A look back on Justice Week 2021

Screengrab of schedule for Justice Week

In early 2020, the TCJC team had a vision: a week of justice-focused events, displays, and lobbying at the Texas Capitol during the state’s 2021 legislative session. We pictured our posters, tables, and reports laid out for legislators, staff, and visitors to learn about our work and get involved in the statewide movement to end mass incarceration. We imagined our team meeting people face-to-face and sharing stories in person.

Shortly afterward, a new reality set in, and we found our work lives completely changed. And a year later, while we got started with the legislative session largely from our homes, the Justice Week we imagined took on a new life online.

From March 22 – 26, 2021, we gathered on Zoom and social media to share knowledge and connect with supporters virtually. Guests chatted in questions on our video webinars, commented on our Facebook posts, and double tapped behind-the-scenes videos on our brand new TikTok account. Below, you can find links to all of our events throughout the week. And remember, for the most up-to-date information about our work and events, you should sign up for our e-newsletters and follow us on Facebook, Twitter, Instagram, and TikTok.

Monday, March 22: Justice 101. We started the week with a webinar that walked supporters through all the basics of the Texas Legislature. For our “Justice 101” event, staff members Devin and Maggie were joined by Policy Associates Ilana and Kristina for an intro to justice advocacy terms, key players at the Legislature, public testimony, and advocacy from a distance during COVID-19. That evening, we posted the first video in our new “Let Me Explain” series, which shares personal stories of justice system impact. Jennifer shared her story of reentry and her difficulty finding meaningful employment after incarceration.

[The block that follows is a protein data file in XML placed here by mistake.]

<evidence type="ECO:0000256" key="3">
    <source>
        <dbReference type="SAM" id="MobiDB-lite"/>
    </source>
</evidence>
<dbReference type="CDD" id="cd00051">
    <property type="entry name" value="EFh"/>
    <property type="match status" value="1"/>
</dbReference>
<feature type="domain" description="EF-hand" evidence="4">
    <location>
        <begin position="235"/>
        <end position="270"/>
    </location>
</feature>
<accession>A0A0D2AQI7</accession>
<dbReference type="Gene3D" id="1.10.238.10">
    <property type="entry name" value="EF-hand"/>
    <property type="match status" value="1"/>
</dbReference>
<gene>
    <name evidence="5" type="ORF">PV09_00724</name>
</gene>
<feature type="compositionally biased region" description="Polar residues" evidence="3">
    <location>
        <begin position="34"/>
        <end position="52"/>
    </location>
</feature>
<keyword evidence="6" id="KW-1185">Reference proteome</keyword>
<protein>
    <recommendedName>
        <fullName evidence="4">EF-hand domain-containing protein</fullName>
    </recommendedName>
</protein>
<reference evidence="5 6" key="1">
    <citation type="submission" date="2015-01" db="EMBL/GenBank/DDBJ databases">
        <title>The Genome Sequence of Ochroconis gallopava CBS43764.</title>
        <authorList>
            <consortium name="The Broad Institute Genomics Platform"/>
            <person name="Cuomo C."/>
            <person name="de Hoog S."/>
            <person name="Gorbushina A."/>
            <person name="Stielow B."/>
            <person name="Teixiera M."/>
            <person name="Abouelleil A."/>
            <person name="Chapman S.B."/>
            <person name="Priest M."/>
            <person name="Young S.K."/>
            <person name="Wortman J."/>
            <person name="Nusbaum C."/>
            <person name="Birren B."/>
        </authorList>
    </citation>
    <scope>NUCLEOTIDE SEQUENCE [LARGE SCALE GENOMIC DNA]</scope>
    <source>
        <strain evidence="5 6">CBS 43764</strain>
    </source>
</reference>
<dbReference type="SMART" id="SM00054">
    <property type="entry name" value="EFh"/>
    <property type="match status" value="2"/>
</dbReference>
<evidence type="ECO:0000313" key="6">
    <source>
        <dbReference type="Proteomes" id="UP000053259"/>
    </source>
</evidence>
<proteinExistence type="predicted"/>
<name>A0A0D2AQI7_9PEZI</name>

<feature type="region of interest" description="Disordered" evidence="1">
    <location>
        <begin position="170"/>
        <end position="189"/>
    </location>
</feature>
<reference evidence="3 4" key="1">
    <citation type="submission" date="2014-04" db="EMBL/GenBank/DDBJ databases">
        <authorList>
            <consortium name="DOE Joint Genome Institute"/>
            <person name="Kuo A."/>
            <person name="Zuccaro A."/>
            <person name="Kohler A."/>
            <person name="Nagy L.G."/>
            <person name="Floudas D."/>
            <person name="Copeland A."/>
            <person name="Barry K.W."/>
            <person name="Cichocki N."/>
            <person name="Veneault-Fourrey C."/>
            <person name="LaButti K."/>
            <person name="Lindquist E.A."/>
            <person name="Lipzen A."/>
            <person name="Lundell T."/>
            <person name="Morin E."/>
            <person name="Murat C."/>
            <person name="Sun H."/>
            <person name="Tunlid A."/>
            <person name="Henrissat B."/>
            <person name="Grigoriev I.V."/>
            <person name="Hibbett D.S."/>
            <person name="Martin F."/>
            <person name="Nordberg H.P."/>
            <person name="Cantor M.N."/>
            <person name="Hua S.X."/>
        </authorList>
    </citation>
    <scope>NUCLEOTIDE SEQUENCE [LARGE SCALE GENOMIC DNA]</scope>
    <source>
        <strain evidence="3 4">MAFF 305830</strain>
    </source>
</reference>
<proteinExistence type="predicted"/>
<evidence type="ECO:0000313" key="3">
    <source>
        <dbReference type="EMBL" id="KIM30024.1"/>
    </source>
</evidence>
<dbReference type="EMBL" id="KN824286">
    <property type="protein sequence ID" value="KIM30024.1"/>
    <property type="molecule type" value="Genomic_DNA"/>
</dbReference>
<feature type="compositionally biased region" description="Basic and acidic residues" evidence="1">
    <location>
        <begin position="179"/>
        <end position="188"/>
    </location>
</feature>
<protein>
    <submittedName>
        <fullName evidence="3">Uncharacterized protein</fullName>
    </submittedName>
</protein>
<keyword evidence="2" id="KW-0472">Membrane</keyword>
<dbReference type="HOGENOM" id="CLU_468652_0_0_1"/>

Tuesday, March 23: Women’s Justice. On Tuesday, we shared the history of TCJC’s Justice for Women campaign and the Texas Women’s Justice Coalition on our social media. That evening, our followers watched Melissa’s heartbreaking story of being separated from her newborn child after giving birth while incarcerated. Following an exciting International Women’s Day on March 8, this group of women made a splash once again!

Wednesday, March 24: Youth Justice. For our youth justice day, Policy Analyst Alycia sat down with her whole team of Policy Associates: Giulia, Ilana, Kendall, Temi, and Tina. They discussed the major youth justice bills that we’re working on this session, from Raise the Age to Second Look to education justice. That afternoon, we shared a social media guide to those bills, created by Policy Associate Carolina. And later that day, we heard from Nicky, who spent the night in an adult jail at 17-years-old and now advocates for Texas to raise the age of criminal responsibility.